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Characteristics of wants

  • Wants are unlimited: Human wants are unlimited. They are never completely satisfied. When one want is satisfied, another want will crop up to take its place and thus, the cycle of wants is never ending.
  • Every want is satiable: Wants, in general, are unlimited. But a single or a particular want is satiable. We can completely satisfy a single want. If a man is hungry and he requires food, by spending some money on food, he can get food and satisfy his hunger.
  • Wants are competitive: Some wants compete with another. We all have a limited amount of money at our disposal. Therefore, we must choose some things and reject the others.
Example: Mr. A has ₹ 100. With this amount, he has to choose between going to a movie, buying a book and having food. Of course, a consumer will choose the more urgent wants and distribute his income on several goods in such a manner so as to get maximum satisfaction.
  • Wants are complementary: It is a common experience that we want things in groups. A single article out of a group cannot satisfy human wants by itself. It needs other things to complete its use.
Example: A motor-car needs petrol and oil to start working. Thus, the relationship between motor-car and petrol is complementary.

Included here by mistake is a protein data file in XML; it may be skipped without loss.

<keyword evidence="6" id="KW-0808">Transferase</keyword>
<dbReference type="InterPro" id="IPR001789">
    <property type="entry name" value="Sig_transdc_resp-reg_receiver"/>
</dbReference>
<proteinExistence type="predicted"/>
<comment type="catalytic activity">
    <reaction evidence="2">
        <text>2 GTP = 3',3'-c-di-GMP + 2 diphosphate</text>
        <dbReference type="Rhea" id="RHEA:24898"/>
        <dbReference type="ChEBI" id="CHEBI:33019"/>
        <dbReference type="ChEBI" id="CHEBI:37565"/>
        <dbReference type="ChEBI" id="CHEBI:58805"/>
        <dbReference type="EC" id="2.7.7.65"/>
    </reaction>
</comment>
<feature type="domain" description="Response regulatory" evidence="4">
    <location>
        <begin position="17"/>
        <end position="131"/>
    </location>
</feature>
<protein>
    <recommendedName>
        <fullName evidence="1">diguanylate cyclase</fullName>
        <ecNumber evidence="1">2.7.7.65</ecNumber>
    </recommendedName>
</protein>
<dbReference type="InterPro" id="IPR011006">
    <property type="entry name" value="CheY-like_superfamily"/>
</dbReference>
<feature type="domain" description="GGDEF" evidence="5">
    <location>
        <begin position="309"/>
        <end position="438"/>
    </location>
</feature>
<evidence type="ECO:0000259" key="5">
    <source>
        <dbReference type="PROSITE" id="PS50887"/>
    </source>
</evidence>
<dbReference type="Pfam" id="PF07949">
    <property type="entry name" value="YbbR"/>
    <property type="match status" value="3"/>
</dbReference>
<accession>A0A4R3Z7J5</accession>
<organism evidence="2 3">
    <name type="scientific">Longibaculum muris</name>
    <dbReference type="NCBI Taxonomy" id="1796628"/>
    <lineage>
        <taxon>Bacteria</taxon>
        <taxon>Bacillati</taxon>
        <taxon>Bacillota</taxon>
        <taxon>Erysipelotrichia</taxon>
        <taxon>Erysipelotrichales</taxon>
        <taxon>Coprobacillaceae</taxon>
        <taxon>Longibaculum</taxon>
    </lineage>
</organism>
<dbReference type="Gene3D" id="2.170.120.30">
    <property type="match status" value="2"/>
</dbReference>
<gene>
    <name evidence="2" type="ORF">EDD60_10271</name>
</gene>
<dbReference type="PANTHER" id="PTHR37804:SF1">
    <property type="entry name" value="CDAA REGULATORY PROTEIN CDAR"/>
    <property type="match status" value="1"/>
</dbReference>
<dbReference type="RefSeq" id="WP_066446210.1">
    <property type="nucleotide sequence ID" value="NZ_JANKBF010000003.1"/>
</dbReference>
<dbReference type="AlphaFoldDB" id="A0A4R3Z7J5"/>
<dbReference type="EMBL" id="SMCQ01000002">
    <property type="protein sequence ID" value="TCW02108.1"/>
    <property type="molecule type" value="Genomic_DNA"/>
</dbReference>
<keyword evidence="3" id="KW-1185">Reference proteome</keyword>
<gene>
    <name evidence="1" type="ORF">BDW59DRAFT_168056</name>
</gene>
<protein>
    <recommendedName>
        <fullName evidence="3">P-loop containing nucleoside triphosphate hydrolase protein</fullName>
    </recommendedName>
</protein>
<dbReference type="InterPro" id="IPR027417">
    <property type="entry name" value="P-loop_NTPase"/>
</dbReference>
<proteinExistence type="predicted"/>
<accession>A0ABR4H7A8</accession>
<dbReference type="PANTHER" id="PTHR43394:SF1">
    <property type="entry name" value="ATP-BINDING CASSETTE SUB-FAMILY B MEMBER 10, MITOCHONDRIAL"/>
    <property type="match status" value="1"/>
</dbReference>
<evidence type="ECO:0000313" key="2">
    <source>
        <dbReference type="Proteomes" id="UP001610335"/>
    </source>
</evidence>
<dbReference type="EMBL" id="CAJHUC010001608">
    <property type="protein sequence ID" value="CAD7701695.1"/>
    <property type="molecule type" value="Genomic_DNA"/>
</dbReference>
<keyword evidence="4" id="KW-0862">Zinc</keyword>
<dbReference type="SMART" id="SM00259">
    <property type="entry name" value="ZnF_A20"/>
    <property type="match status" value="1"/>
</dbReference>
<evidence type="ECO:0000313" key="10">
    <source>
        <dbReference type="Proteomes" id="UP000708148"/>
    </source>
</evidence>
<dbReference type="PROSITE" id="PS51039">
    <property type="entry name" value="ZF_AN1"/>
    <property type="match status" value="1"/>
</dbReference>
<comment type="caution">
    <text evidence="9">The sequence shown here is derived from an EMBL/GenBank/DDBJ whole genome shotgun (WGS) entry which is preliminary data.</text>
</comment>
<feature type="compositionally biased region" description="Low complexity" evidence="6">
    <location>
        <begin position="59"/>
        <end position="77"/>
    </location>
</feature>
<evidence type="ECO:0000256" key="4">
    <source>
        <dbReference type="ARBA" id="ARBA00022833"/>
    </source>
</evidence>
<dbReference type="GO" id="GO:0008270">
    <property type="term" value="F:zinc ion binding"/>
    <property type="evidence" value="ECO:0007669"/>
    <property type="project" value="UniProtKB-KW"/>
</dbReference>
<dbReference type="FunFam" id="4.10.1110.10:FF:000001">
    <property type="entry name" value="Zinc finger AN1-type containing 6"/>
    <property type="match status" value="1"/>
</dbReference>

• Wants are alternative: There are several ways of satisfying a particular want. If we feel thirsty, we drink water or lassi in summer and coffee or tea in winter. The final choice depends upon the availability of money and the relative prices. These alternative goods or methods are called ‘substitutes’.
  • Wants vary with time, place and person: Wants are not always the same. They vary from one individual to another. People want different things at different times and in different places. We require hot drinks in winter and cool drinks in summer. People of England require warm woollen suits and rain coats. People of India require more of cotton cloths. The wants of a villager are different from that of a businessman living in metropolitan city. So, wants vary with generation, culture, society, geographical location and the extent of economic development.
  • Some wants recurring: Some wants are recurring in nature.
Example: We require food again and again.
  • Wants become habits and customs: If a particular want is regularly satisfied, a person becomes used to it and it grows into a habit.
Example: Smoking of cigarette and use of drugs

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